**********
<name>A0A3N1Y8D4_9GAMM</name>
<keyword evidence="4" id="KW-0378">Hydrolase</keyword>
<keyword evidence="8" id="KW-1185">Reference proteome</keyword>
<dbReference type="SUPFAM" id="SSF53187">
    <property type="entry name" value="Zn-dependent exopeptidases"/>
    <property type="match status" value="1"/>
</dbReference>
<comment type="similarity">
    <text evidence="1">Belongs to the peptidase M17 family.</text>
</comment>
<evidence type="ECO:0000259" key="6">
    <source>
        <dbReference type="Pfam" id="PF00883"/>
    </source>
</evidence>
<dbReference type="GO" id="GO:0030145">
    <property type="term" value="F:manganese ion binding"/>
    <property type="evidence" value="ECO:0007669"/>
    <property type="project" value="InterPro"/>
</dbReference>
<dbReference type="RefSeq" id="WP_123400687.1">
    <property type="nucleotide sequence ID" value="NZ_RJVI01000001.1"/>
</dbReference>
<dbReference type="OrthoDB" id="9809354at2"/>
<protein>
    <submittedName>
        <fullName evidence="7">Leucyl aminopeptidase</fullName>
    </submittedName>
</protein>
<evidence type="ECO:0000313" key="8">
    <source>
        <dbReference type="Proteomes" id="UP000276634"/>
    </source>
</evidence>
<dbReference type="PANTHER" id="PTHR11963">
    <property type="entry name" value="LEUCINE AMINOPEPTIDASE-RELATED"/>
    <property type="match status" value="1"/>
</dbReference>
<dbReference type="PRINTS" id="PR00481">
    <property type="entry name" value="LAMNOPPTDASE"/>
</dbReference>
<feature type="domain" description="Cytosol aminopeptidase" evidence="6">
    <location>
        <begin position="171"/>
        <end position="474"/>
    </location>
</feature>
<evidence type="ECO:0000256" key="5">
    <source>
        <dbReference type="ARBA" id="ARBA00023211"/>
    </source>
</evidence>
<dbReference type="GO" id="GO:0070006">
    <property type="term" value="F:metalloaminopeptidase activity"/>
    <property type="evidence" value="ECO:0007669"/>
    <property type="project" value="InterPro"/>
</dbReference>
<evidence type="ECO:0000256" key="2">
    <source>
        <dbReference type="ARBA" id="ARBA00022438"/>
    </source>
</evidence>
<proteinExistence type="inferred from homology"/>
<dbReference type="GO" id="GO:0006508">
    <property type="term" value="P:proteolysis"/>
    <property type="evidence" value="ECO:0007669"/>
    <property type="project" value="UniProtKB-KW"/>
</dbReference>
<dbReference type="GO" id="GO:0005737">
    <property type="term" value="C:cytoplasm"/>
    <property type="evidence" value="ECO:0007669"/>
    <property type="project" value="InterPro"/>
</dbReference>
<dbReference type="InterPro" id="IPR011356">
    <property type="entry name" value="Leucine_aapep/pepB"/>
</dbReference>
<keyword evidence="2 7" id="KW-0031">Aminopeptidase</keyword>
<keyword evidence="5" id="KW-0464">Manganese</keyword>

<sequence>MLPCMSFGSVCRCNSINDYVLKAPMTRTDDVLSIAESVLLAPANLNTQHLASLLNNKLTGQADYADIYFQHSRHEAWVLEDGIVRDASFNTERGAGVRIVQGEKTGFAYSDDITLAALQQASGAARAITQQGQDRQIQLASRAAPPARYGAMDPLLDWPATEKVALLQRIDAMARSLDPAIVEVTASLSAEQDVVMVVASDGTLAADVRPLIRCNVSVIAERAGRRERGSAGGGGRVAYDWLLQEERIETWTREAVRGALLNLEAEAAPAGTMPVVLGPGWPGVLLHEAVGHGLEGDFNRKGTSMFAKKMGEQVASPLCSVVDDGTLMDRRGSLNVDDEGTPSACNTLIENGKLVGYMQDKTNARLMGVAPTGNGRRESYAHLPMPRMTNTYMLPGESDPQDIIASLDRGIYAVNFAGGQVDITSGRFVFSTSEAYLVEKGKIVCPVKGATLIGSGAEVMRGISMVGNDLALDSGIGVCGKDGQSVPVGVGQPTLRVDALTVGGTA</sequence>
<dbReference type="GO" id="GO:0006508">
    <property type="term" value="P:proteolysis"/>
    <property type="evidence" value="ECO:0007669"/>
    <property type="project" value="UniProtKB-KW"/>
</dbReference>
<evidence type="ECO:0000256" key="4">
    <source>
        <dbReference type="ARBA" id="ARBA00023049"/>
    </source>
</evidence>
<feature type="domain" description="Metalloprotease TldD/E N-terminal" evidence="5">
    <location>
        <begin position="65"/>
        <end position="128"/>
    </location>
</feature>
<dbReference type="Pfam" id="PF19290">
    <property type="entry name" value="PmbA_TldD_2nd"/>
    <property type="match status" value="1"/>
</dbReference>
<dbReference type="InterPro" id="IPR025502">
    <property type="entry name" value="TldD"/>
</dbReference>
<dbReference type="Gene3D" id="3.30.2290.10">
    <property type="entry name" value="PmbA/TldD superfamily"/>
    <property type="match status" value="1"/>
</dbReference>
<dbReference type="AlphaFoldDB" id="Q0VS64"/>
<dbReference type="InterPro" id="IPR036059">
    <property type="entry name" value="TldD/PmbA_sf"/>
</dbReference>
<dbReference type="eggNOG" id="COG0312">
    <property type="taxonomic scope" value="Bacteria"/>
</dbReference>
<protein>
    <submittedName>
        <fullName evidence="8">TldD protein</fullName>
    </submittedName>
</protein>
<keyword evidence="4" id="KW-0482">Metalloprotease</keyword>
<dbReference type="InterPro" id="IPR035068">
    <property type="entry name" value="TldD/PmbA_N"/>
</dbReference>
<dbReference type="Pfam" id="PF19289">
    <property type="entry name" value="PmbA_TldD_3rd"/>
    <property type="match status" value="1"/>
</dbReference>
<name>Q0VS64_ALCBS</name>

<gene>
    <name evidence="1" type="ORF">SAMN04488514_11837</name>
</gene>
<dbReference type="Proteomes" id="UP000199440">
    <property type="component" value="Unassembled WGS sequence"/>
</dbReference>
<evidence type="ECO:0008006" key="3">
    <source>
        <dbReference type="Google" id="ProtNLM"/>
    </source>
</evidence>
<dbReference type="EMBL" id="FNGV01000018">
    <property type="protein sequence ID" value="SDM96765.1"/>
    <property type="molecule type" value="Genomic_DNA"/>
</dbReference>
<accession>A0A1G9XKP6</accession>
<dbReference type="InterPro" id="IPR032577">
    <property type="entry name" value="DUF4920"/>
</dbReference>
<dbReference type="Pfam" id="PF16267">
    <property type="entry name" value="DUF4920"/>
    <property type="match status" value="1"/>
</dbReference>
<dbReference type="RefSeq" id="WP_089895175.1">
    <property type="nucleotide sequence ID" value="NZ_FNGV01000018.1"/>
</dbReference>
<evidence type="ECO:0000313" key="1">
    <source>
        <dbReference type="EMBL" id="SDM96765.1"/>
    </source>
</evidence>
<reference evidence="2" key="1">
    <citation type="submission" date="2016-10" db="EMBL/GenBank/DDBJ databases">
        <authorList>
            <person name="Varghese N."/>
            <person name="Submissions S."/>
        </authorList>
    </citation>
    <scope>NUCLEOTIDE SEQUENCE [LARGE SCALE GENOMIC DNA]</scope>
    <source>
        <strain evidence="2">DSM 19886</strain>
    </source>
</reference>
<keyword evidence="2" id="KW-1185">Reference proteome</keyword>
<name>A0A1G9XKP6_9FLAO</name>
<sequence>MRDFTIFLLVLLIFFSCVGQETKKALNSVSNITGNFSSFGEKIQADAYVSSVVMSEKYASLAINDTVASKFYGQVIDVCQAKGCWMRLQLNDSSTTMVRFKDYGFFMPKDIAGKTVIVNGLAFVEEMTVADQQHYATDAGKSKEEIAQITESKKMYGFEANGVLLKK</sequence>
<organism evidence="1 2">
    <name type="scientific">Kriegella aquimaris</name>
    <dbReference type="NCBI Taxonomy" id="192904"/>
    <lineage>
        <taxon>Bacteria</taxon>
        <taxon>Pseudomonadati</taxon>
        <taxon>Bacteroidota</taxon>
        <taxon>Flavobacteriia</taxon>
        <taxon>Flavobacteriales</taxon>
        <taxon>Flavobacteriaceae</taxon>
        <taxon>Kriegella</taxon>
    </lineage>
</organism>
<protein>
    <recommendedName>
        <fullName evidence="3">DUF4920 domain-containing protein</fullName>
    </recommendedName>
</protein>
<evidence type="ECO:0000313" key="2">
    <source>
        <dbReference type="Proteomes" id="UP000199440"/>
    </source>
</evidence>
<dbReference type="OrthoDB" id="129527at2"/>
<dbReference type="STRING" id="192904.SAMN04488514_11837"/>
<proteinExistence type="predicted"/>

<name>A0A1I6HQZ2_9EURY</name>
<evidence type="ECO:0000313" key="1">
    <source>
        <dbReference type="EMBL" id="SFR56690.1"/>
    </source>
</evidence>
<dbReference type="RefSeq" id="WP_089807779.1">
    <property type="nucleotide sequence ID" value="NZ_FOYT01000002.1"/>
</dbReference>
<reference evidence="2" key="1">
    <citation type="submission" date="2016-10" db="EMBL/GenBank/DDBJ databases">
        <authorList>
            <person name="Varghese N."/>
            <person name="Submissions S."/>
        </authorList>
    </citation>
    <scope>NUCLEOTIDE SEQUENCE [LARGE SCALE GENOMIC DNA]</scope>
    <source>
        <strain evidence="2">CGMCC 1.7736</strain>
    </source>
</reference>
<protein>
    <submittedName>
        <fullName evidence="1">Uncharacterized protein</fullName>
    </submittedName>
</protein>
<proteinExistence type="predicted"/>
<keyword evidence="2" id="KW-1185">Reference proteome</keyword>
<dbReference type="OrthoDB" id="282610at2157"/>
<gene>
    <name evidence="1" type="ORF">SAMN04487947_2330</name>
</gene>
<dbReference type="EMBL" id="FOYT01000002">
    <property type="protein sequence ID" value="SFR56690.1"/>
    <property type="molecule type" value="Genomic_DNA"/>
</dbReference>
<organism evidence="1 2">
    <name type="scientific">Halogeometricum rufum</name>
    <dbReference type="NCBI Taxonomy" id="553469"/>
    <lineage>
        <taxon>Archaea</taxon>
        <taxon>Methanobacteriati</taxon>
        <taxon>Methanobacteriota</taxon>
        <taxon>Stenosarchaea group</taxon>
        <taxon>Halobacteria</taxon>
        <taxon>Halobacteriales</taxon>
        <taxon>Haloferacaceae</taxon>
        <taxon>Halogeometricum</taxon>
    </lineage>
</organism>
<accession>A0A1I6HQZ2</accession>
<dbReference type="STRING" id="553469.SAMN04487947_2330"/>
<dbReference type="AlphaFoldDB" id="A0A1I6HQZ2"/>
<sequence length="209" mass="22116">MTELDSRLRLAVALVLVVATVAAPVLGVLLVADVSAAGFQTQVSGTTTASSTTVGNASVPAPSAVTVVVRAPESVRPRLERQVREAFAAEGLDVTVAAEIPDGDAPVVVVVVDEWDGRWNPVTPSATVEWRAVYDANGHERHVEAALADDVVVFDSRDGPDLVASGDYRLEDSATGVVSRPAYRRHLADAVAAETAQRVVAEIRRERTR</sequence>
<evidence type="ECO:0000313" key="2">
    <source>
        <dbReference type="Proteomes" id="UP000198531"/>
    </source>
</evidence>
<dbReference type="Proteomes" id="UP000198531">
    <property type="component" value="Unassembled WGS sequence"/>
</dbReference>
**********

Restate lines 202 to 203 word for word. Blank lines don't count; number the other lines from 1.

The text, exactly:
    <source>
        <dbReference type="EMBL" id="SFR56690.1"/>